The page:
Yelm Timberland Regional Library
Yelm Mayor Ron Harding’s May 20th column in the Nisqually Valley News raised several “red flags”. While I am thrilled that a decision about Yelm’s library future was reached, some key questions now have arisen.
To quote the Mayor on May 20th:
“In the wake of the current economy, discussions even ventured to whether we would be able to afford a library, much lees one as nice as the current location…
“We have a long way to go before the deal is finalized. We will need to enter into an agreement to purchase the building under the proposed terms with the landowner, enter into a supporting agreement with Timberland. develop a condo agreement for the current site, and of course fund the purchase of the building itself.”
These facts highlight several issues on the immediate horizon:
1. Harding is on the record saying the city could only afford $600,000 to purchase the current facility, splitting the then $1.2 cost with Timberland Regional Libraries (TRL) being the only way to maintain the current level of service.
2. Mayor Harding said in his February 8th State of the City address to the Yelm Chamber of Commerce that outside financing will be required to purchase the current 2nd floor facility.
3. Harding’s proposal to split the library condo cost with TRL was presented in writing, as required in advance, to the TRL Board before their April 27th meeting. Emmett O’Connell, Trustee, Thurston County for TRL stated in a letter April 26th:
“Unless something changes about the current proposal, I will vote against it. I can’t speak for the rest of the board, but I don’t expect the proposal will be successful.”
4. Then on April 27th, Harding tells the TRL Board, without an advance document for the Board’s review, the city will alone purchase the current location for $1 million, after the owner lowered the price by $200,000.
Harding said he did NOT consult his own city council prior to announcing the $1m city-purchase offer, according to TRL’s Draft Minutes of the April 27th Board Meeting.
Harding said he was certain the council would go along.
REALLY? How does he know that? Are they all just “YES MEN”?
Can the mayor make such kind of major decision on his own, without consulting the public, his staff or his own city council?
Now, here is the key question which the taxpaying public has not been informed and deserves answers:
– If the City of Yelm is going to finance the library purchase via municipal bonds,
DOES THE CITY OF YELM HAVE THE CAPACITY TO FLOAT A MILLION DOLLAR BOND?
– If so, at what cost (interest expense) for the 20 year period of the note?
– The city currently has many financial commitments and the public has a right to know the city’s bonding capability!
– Kevin Brekke wrote this last week in the Casey Report:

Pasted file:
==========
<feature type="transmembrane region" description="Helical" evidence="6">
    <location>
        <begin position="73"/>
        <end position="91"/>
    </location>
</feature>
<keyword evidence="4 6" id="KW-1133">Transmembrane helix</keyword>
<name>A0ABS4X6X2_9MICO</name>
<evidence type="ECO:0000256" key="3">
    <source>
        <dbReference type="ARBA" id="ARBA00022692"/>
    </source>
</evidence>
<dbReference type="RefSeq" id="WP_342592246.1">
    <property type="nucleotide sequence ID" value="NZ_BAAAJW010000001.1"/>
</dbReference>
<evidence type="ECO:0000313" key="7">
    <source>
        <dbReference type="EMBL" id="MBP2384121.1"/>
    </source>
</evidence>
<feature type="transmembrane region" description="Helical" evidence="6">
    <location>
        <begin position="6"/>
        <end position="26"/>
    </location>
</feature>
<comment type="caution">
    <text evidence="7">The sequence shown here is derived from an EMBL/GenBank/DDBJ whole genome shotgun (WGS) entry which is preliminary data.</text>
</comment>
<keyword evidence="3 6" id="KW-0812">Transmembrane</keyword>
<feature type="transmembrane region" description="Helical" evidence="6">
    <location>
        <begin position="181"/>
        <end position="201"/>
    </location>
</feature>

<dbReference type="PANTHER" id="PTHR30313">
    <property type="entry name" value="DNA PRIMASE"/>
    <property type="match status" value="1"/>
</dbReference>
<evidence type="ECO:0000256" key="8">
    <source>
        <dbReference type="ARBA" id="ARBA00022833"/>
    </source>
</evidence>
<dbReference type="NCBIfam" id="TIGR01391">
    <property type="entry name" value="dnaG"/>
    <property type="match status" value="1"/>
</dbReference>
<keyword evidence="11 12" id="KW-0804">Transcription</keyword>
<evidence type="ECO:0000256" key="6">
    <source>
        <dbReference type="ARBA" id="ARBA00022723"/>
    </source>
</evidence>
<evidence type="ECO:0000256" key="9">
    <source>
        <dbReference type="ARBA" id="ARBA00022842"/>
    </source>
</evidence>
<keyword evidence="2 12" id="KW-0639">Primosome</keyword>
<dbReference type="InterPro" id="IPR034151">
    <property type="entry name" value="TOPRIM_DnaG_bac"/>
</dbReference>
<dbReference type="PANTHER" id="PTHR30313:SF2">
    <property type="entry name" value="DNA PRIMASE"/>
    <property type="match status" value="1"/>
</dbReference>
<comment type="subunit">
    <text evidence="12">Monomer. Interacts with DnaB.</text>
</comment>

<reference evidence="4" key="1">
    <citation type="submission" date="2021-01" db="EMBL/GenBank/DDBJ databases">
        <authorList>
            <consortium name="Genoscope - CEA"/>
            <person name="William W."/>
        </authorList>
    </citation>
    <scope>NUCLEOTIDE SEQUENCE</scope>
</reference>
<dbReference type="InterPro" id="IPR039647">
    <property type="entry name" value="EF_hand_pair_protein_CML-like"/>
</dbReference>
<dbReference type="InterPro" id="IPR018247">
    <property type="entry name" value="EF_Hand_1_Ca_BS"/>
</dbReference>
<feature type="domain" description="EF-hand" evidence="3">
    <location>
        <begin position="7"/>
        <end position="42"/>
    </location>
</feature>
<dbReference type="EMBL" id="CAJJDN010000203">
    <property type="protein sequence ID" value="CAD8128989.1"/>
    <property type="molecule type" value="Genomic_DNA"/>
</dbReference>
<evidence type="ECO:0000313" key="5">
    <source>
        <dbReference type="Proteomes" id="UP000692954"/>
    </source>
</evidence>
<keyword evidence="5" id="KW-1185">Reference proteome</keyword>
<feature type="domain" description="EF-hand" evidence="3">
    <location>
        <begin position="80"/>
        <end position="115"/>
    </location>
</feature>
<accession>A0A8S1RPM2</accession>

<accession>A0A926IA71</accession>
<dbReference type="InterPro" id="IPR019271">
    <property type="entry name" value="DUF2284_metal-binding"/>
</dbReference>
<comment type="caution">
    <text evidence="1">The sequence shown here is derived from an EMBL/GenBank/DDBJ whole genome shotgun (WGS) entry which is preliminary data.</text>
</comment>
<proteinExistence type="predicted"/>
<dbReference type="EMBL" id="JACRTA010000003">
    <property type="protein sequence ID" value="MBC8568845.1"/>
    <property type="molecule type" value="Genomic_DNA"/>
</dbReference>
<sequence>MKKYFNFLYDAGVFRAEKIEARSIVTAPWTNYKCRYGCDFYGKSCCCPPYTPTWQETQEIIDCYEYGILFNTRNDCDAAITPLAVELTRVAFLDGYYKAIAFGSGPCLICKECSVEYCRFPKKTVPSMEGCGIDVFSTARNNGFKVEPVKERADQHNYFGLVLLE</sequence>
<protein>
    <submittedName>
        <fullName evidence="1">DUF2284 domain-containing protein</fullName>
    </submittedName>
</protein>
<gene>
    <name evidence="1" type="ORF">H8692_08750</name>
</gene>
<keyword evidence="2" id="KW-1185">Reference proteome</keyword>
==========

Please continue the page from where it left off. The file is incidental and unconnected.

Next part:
“The Fitch report also raises concerns about the ability of a growing number of cities to repay their bonds and maintain access to credit markets at affordable rates should states continue to cut aid to cities. The pressure on the municipal bond market is likely to increase as a result. This is another area we continue to monitor.”
From Casey Research, LLC.
On April 20, 2011, Harding wrote this in a letter to TRL Board member Emmett O’Donnell:
“At the end of the day, residents should not be concerned that they might be forced to pay too much for library services or that we will lose our library altogether, because the City Council and I will not allow that to happen.
– The issue of e-books is a hot item right now and with more electronic media coming into our libraries nationwide, will we really need as large a space in the future when printed-book shelving requirements may decrease?
Read more from change.org.
– Charles Simic wrote this valuable op-ed in The New York Review of Books – “A Country Without Libraries”
Will Mayor Haring come back and tell us the city can not afford the cost of this library space?
– If the city cannot finance the purchase of the library, would Mayor Harding go the route of other cities in such circumstances and privatize Yelm’s facility?
Let’s hope not!
David Morris, Vice President of the Institute for Local Self-Reliance, based in Minneapolis and Washington, D.C., wrote this insightful piece on this very issue published by On the Commons.
AFTER ALL, IF THE MAYOR DOES NOT EVEN CONSULT HIS OWN CITY COUNCIL OR STAFF FOR SUCH A HUGE PURCHASE, WHAT ELSE DO WE, THE PUBLIC, NOT KNOW?
WE ARE ALL GOING TO HAVE TO BE AWARE OF HOW THIS PROGRESSES AND ASK QUESTIONS…
DID THE CITY PAY TOO MUCH FOR CLAPP’S CONDO?
Post a comment
Your number one comment will be EXACTLY what the Yelm Cabal will say – I know that.
However, such a statement is a distraction and misses the point:
Yes, I am thrilled the city provided a facility.
However, shouldn’t the question be how is a $1 million library affordable, when Mayor Harding stated on numerous occasions the city could only go as high as $600,000.
So, the mayor committed to paying 60% more than the $600,000 PLUS interest expense, and all without consulting the city council???
The ONLY option the public was provided was Clapp’s facility. No other space was presented, though the mayor said several were considered.
I am all for the library being here.
However, was this all about ONLY saving Clapp’s space?
Was there a less costly option that would have been sufficient?
Was a space a tad smaller in size more suitable?
We’re not going to know, are we?
All I am asking is a simple question –
Does the city have the ability to issue bonds for this amount, seeing that the mayor and the council have not discussed financing this project publicly.
Is that not a fair question?
If we get the defensive reactions from certain places, then we will KNOW a chord has been struck.
The comments are closed.